By Jim Davis
The Herald Business Journal
Thomas Neeleman took his daughter to work.
She stayed. And she wasn’t the only one.
The bankruptcy lawyer has hired on all four of his working age children to his practice, one as a partner, two as associates and another as his head paralegal, working in offices in Marysville, Everett and Bellingham.
“I say on the website that I couldn’t find any good employees so I had to raise them,” Neeleman jokes.
Talk about family law.
Parents often bring their children into the family business. It’s more unusual to bring them in to the law profession. For one, the children have to be interested in the law. And then, there’s the whole legal training.
Even when they choose the legal profession, the children could go to another firm. But the Neeleman children all trained in the law and they all returned to the Neeleman Law Group.
A law practice where Dad is the senior counsel has its ups and downs. It’s easier for the Neeleman children to take time off to attend to family matters.
“I love the flexibility,” said Emilee Neeleman Morzelewski, 38, who works as the firm’s lead paralegal. “It’s always nice to come and leave when I need to.”
One of the drawbacks is family familiarity. Phone calls about cases at a quarter to midnight aren’t unheard of. And screw up and the boss is going to get mad.
“I’m sure he yells at us more than he would yell at his other employees,” said Ben Neeleman, 34, who just joined the firm after passing the bar. “That’s one of the negatives.”
Then, there are family gatherings. Thomas Neeleman said his wife, Kristi, who spent a short stint at the law office as a receptionist, runs “screaming from the room” when talk turns to work.
“Everybody gets together and we’ll say we’re not going to talk about the office today,” Thomas Neeleman said. “And then it will be that way for two hours and then someone will say, ‘What about this?’ and it rolls back in.”
It wasn’t the law practice, but actually restaurants that started this all off.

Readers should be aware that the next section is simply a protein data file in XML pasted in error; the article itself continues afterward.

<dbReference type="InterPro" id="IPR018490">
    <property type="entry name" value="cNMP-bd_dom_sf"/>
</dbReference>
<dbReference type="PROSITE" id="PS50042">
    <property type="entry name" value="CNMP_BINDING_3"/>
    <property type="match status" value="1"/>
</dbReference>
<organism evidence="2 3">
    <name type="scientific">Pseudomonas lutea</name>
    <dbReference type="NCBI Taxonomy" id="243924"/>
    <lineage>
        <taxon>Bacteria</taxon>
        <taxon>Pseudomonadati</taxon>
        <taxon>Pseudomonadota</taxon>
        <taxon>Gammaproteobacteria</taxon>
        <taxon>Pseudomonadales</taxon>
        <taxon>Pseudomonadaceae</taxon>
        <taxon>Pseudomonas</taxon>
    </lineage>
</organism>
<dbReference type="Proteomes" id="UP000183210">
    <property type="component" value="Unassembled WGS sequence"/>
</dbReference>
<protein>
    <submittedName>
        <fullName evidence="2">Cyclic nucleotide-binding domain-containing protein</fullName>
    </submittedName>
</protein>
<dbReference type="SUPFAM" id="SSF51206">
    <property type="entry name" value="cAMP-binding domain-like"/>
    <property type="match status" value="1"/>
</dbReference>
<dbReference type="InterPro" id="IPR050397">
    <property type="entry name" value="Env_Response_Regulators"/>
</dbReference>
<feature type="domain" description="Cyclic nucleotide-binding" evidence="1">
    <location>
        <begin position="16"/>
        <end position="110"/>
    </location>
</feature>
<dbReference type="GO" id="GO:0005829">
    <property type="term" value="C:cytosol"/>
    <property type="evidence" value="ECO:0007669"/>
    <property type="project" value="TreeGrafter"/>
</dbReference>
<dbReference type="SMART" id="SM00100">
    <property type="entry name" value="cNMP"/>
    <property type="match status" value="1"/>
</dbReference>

Thomas Neeleman received a law degree and a masters of business administration from Brigham Young University in Provo, Utah, worked for an accounting firm in Texas and then returned to Utah.
“I had a little stint buying bombs — doing price negotiations with the Air Force — for about six months right after going back to Utah,” he said.
He eventually put his law degree to good use with a practice in Salt Lake City in the early 1980s.
“I took the bar and hung up my shingle and started doing the normal things, divorce, suing people and that kind of thing,” he said. “A guy walked in and said, ‘Can you do a bankruptcy?’ and I said, ‘Well, I can’t dance.’ So I did it and it just felt right, helping people instead of suing people.”
His bankruptcy practice eventually expanded to add an office in St. George, Utah. Neeleman’s own parents had always run restaurants. And he had that bug. So in Salt Lake City, he opened a restaurant called The Shed, an all-you-can-eat, steak-and-chicken restaurant. His law practice was on the second floor above the restaurant.
He had a manager running The Shed. But he hired his oldest daughter, Jennifer Neeleman, who started off putting lemon slices in water and wrapping potatoes with aluminum foil.
As the children came of working age, each would work at The Shed or his other restaurants, the Good Old Days Cafe or later on his doughnut shop, Legal Doughnut. Once in the restaurant, it was only a short hop away from the law practice, helping with cases when his firm got too busy.
“In Utah, we were filing over 100 cases a month at that point,” Thomas Neeleman said. “It was a busy, busy practice. Emilee came one day and sat behind a counter and I was back in my office and came out and the whole entire front was under her control.
“I go, ‘What can I say, Emilee, you found your niche.’”
Thomas Neeleman moved his practice from Utah to Washington 12 years ago. He started off in Long Beach in southwest Washington, but moved to Everett just six months later.
The Neeleman Law Group now is located in a converted house at 1403 Eighth St. in Marysville. The practice has eight employees — Neeleman and his four children and three others — working in Marysville and satellite offices in Everett and Bellingham.
Jennifer Neeleman started practicing law with the firm when it was still in Utah in 2001. Emilee had started a family, but spent time to get a paralegal degree and worked in Utah.
His third oldest daughter, Angie, received a law degree and started at the practice in Washington in 2006. Ben Neeleman, the fourth oldest, cast about looking for another profession. A little bit of work in Marysville helping with case files convinced him to pursue law and choose bankruptcy.
Jennifer Neeleman, 40, said that working with her Dad and her family always felt right.
“We’ve always just got along well,” she said. “It’s kind of all I know at this point.”
But yes, like any family, things aren’t always smooth.
“We have days where we get along and it’s great and we’re good resources for each other and there are days that aren’t like that,” said Angie Neeleman, 36. “When you fight with a coworker, you get to leave. When you fight with a family member, you’ve got to see them at Thanksgiving. So you’ve got to make this work.”
Neeleman has two more children, Feliciti, 19, who goes by Felix, and Robee, 17.
Felix hopes to go into computer design and Robee is involved in music and drama at the high school where his mom, Kristi, is a substitute teacher.
“Like I say, it seems like I’m forcing them into this,” Thomas Neeleman said. “But we kind of let them do what they want to do. Who knows? They may migrate back. If they do, we’ll figure it out.”